2011 3 Minute Masterpiece winning films
CONGRATULATIONS to the grand prize winners of our Three Minute Masterpiece digital-film competition, who were announced at Saturday's SIFF screening:
Grand prize: "Ego Boost" (above), Ty Huffer, Seattle.
Runner-up: "Goldfish," Steven Lane Smith, Seattle.
Youth grand prize: "Our Grass is Always Greener," Luca Rose, 10, West Seattle.
Youth runner-up: "Secret Club," Ben Kadie, 16, Bellevue.
We received nearly 100 entries for the 2011 Seattle Times / Seattle International Film Festival 3 Minute Masterpiece contest, and SIFF staffers and Times editors watched them all. The 11 videos below represent all of our winners, in adult and youth categories.
"3 Little Space Pigs - The Silent (Puppet) Movie": by Vikram, Jawahar and Jahnvi Madan, Bellevue
This update of the classic children's story has three pigs defend their houses in space while a wolf tries to lure them out with clever lines. Vikram Madan, a Microsoft software engineer, worked with his two kids, Jawahar, 12, and Jahnvi, 9: One liked puppets and one liked space, so this was the compromise. The puppets came from a finger-puppet book, the houses were made from building blocks and the backdrop was downloaded screen savers. "They are quite thrilled with it," said Madan. "They've told all their friends and are excited about the screening."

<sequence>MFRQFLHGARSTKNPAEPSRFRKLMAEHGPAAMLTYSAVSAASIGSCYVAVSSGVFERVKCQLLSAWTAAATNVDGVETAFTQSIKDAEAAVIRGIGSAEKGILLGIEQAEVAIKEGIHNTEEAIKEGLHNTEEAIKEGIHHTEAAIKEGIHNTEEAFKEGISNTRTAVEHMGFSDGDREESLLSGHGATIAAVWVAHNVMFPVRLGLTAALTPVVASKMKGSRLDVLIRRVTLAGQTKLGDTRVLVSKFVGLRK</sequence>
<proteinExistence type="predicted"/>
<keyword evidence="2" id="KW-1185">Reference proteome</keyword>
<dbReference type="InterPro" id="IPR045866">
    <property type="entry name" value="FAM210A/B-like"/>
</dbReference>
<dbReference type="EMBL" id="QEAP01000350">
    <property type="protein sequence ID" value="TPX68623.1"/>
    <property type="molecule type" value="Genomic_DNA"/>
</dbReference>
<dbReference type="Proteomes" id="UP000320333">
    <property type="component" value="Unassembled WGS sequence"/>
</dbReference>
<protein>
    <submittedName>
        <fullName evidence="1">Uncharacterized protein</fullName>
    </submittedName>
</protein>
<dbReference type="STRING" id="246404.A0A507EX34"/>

"9 Pound Trout": by Cassady O'Neal, Reno, Nev.
Things are not going so well for the hopeless man and the fishless fisherman (Brian O'Neil and George Pleasant) in "9 Pound Trout" -- at least, not until a sappy "Destiny" poster (and the longest extension cord ever) inspires a shocking finale that resolves both of their problems (but creates a new one for that trout). The music, "Dead Man's Tale" from The Deadly Gallows, friends of O'Neal, could not be more perfect.
"Ballsy": by Ian Knippel, Seattle
A red four-square ball follows a man wherever he goes. "The film kind of takes the ball's point of view," said Ian Knippel, 29. "It needed to fulfill itself before it was ready to leave." Knippel didn't start the video until the day before it was due. He started with three balls and had one left by the time he was done. One was thrown into the ocean, a dog attacked the second one and the third one now sits in his room as a memento of the experience.
"The Egg Hunt": by Cameron Clark Smith, Seattle
Two kids go on an Easter egg hunt in Seattle, traipsing through Woodland Park Zoo, Green Lake Park, Gas Works Park and the University District. But instead of keeping the candy from the eggs to themselves, they give it to the homeless. "It's the concept of Easter," said Cameron Smith, 31, who filmed his children, ages 10 and 7, around Seattle. "The ultimate message is not, 'Oh, cool; we got a bunch of eggs.' It's about sharing the city and sharing it with other people."
"Ego Boost": by Ty Huffer, Seattle
In the peppy "Ego Boost," mild-mannered Main Dude (Gevin Booth) stumbles onto what women really want (mystery and height) just as rock star Krystoph (Nikolai Pirak) is in town for a gig. Krystoph, we learn through a cleverly creepy radio-deejay-mouth close-up, wears disguises in public -- so when Main Dude opts for an eye patch (mystery!) and giant platform shoes (height!), he suddenly looks a lot like a rock star to hordes of squealing fans. Jaunty music by Catherine Grealish sets the perfect tone. (photo in archive)
"Forced Out": by John Dobrosielski, Arianne Garden Vazquez, Jeffrey Posadas, Irfan Shariff, Chris Rudy and Olivia, Seattle